I had read about the obstacles that members of the LGBT community face here in Uganda, as this is the country that in 2013 tried to pass a law that would sentence gay people to the death penalty. The law was amended to give only a life sentence in prison (“only” is used ironically here) but was later overturned on a technicality. LGBT people still face a prison sentence in Uganda.

It shouldn’t matter whether or not you agree with the LGBT “lifestyle” for religious reasons–no one should die or be in danger for being gay.

The prejudice and misconceptions about the LGBT community became very apparent to me during this training as the discussion unfolded, and I shared my opposing views with the group. I will be perfectly honest—it was quite scary to do this in this setting, but I could not look my gay friends back in the US (and here for that matter) in the eye if I didn’t stand up for them when it mattered. I will be writing more about this at a later date.

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After a trying day at the conference, it was nice to enjoy a pick-up game of soccer with the team!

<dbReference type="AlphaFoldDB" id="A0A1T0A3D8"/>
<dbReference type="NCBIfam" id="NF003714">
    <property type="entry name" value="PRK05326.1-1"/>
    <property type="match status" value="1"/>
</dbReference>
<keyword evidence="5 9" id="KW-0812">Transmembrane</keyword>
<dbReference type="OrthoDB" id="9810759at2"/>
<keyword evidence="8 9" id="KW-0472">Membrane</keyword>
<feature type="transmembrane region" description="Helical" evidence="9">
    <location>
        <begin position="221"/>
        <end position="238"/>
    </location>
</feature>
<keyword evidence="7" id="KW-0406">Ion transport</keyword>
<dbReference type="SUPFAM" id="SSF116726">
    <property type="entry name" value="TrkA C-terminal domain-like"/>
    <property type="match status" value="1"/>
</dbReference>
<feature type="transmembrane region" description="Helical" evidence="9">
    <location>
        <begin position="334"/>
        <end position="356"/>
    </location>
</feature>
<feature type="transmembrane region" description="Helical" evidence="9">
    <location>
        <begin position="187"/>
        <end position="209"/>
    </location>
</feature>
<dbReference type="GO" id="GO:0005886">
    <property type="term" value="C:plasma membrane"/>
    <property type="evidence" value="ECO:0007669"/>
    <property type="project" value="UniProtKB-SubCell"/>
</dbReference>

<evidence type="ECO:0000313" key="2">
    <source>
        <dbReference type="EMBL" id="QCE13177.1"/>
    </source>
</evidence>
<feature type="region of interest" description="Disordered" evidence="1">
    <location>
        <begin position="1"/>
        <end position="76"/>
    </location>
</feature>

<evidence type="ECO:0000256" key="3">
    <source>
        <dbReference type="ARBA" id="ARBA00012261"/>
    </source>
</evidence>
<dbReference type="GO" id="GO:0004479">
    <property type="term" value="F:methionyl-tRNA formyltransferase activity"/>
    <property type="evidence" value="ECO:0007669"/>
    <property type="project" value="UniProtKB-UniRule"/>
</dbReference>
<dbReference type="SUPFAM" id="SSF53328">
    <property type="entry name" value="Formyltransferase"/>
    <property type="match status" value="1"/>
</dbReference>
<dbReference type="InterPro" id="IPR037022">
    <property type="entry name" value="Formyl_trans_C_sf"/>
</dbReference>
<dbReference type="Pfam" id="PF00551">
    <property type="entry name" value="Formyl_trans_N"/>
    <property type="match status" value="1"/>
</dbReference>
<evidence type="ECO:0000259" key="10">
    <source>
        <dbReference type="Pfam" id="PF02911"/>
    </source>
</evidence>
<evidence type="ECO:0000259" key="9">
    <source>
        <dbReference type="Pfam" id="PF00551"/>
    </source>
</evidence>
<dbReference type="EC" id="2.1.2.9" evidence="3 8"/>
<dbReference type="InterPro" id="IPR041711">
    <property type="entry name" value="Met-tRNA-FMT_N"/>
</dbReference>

Pro: Dinner parties!

Tonight, Jill and I are hosting our new third roommate, our Airbnb hosts, and our local friend Nat and Jem for a dinner in our apartment! Therefore, it’s time to wrap up this post, as I’ve got to get to hosting 🙂 Until next time!

 

goofy

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Boda life
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Ireland, Part 1: Brexit, Dublin Pride, and Irish Football

 

IMG_0520Even though I am across the Atlantic, I have felt perfectly at home in Baile Atha Cliath (“Dublin Town” in Gaelic). Perhaps it is due to coming away from a rough (but fun!) 3 weeks in South America, but I feel like I have had time to fully recover and enjoy myself here already. And I still have almost a week left here!